Just like Walsh Jennings and many other female athletes at the Olympics, an American woman ended up at the #1 slot. Miss USA, which was a nice surprise. I knew Miss USA Olivia Culpo would do well-- as she is so beautiful-- but right after her USA win I speculated that she might be too short to win. I guess adding some inches with her high bun helped out though as she took the crown away from other strong contenders like Australia and Philippines. Olivia Culpo will definitely represent the crown well, even if she is disdainful of her Miss America pageant sisters.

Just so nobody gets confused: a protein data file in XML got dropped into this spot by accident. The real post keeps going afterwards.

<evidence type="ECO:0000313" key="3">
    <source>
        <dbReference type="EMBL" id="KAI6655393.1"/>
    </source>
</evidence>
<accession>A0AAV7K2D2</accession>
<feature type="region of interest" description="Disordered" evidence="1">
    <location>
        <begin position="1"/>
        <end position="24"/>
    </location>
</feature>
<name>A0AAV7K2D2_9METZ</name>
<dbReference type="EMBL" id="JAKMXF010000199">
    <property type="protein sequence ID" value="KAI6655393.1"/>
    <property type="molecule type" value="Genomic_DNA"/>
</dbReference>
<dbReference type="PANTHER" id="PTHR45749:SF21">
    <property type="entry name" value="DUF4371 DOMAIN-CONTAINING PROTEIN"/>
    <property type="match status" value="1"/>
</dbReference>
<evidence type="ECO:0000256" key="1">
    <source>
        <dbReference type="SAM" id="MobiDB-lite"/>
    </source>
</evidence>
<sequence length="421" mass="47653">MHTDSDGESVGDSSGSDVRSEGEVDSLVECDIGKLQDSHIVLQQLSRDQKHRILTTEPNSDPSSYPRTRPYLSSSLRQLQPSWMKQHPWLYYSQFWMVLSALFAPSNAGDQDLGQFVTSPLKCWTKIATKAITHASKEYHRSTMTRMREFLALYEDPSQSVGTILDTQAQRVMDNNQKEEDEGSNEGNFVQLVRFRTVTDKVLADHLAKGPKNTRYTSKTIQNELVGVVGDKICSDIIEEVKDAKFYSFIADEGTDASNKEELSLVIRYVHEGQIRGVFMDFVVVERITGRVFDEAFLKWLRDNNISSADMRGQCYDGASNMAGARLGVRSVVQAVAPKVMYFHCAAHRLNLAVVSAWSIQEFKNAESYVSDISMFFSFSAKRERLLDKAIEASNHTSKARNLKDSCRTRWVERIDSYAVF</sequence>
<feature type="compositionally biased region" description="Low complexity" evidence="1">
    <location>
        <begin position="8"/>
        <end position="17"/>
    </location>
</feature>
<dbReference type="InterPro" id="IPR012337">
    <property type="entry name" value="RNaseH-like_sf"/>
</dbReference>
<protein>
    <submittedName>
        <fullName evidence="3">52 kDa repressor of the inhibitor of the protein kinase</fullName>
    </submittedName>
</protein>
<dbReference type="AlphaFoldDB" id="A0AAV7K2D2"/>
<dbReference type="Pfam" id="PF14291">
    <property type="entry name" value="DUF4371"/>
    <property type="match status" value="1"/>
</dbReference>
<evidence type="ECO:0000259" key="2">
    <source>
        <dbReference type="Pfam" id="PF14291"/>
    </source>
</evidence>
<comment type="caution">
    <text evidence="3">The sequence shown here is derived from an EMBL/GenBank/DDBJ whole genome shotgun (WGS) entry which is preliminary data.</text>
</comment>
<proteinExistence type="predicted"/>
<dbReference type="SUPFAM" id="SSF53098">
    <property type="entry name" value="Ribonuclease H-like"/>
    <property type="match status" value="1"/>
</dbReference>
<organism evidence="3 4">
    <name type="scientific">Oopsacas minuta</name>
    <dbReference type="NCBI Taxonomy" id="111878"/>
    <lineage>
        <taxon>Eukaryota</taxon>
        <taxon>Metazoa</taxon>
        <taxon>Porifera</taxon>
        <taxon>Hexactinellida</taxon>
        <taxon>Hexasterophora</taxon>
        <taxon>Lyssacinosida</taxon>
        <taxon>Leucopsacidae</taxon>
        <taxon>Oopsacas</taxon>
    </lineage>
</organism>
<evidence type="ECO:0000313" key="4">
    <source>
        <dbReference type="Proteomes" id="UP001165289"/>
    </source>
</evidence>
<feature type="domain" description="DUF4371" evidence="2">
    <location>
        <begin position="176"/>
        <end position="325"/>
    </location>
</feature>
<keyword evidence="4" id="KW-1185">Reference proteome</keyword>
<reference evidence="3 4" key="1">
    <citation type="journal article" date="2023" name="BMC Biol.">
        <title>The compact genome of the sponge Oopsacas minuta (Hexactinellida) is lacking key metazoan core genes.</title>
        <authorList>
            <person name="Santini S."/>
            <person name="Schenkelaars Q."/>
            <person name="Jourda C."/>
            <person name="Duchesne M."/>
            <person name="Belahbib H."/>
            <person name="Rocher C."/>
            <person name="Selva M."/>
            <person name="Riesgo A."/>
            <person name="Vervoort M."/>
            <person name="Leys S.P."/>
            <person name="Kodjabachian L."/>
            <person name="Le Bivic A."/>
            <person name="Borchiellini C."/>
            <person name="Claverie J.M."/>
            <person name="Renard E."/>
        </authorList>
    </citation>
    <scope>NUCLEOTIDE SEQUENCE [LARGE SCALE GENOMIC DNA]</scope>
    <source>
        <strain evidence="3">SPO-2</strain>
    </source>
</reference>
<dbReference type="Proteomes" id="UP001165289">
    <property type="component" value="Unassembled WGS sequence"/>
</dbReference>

My thoughts on Miss Universe are a bit belated as I've been down for the count with viral bronchitis (no fun to have over your son's first Christmas!). During my convalescence I caught up on some movies and my absolute favorite was Queen of Versailles. It's a thought-provoking take on the 1%, real estate market, income inequality, and the American dream. I was pretty surprised that beauty pageants were a part of this story, though I guess I shouldn't have been given the final two items in that list.  Jackie Siegel, the Queen of Versailles, was Mrs. Florida in 1993 (when married to a different man) and in 2008 she took over as director of the Mrs. Florida Pageant. Her husband is a huge supporter of the Miss America Pageant and Miss America 2009 is shown, along with 2010 contestants, at the Siegel's Florida mansion.  Siegel presents the Miss America Organization with a huge check in the documentary.